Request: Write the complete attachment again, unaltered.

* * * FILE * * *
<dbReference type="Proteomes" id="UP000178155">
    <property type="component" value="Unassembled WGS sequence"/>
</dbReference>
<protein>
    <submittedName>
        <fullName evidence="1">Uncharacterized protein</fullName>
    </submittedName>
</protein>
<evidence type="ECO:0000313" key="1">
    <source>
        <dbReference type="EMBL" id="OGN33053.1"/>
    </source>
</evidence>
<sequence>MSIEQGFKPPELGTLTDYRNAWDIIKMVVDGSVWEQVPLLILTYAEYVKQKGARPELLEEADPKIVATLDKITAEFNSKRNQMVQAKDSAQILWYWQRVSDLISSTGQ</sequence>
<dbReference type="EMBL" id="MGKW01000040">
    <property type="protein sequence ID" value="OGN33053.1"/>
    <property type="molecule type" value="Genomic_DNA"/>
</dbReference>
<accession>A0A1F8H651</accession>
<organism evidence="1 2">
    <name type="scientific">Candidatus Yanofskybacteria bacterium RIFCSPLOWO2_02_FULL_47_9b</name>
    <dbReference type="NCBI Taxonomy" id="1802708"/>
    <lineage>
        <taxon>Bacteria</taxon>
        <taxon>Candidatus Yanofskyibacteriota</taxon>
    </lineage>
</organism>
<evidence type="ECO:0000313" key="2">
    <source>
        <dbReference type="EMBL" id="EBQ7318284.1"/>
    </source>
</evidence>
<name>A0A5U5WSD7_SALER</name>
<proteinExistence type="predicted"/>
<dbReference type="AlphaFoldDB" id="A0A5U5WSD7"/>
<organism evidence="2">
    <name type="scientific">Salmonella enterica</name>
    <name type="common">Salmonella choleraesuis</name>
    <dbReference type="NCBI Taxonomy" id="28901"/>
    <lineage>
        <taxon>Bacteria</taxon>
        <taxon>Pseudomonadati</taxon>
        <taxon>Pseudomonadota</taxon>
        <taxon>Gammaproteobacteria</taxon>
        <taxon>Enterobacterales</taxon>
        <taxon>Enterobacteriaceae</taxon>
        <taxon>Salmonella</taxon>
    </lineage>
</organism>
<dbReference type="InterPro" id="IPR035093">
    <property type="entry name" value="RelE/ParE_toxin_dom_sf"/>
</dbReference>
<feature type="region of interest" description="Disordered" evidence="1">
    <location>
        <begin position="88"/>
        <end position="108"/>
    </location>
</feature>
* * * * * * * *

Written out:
<dbReference type="Proteomes" id="UP000178155">
    <property type="component" value="Unassembled WGS sequence"/>
</dbReference>
<protein>
    <submittedName>
        <fullName evidence="1">Uncharacterized protein</fullName>
    </submittedName>
</protein>
<evidence type="ECO:0000313" key="1">
    <source>
        <dbReference type="EMBL" id="OGN33053.1"/>
    </source>
</evidence>
<sequence>MSIEQGFKPPELGTLTDYRNAWDIIKMVVDGSVWEQVPLLILTYAEYVKQKGARPELLEEADPKIVATLDKITAEFNSKRNQMVQAKDSAQILWYWQRVSDLISSTGQ</sequence>
<dbReference type="EMBL" id="MGKW01000040">
    <property type="protein sequence ID" value="OGN33053.1"/>
    <property type="molecule type" value="Genomic_DNA"/>
</dbReference>
<accession>A0A1F8H651</accession>
<organism evidence="1 2">
    <name type="scientific">Candidatus Yanofskybacteria bacterium RIFCSPLOWO2_02_FULL_47_9b</name>
    <dbReference type="NCBI Taxonomy" id="1802708"/>
    <lineage>
        <taxon>Bacteria</taxon>
        <taxon>Candidatus Yanofskyibacteriota</taxon>
    </lineage>
</organism>
<evidence type="ECO:0000313" key="2">
    <source>
        <dbReference type="EMBL" id="EBQ7318284.1"/>
    </source>
</evidence>
<name>A0A5U5WSD7_SALER</name>
<proteinExistence type="predicted"/>
<dbReference type="AlphaFoldDB" id="A0A5U5WSD7"/>
<organism evidence="2">
    <name type="scientific">Salmonella enterica</name>
    <name type="common">Salmonella choleraesuis</name>
    <dbReference type="NCBI Taxonomy" id="28901"/>
    <lineage>
        <taxon>Bacteria</taxon>
        <taxon>Pseudomonadati</taxon>
        <taxon>Pseudomonadota</taxon>
        <taxon>Gammaproteobacteria</taxon>
        <taxon>Enterobacterales</taxon>
        <taxon>Enterobacteriaceae</taxon>
        <taxon>Salmonella</taxon>
    </lineage>
</organism>
<dbReference type="InterPro" id="IPR035093">
    <property type="entry name" value="RelE/ParE_toxin_dom_sf"/>
</dbReference>
<feature type="region of interest" description="Disordered" evidence="1">
    <location>
        <begin position="88"/>
        <end position="108"/>
    </location>
</feature>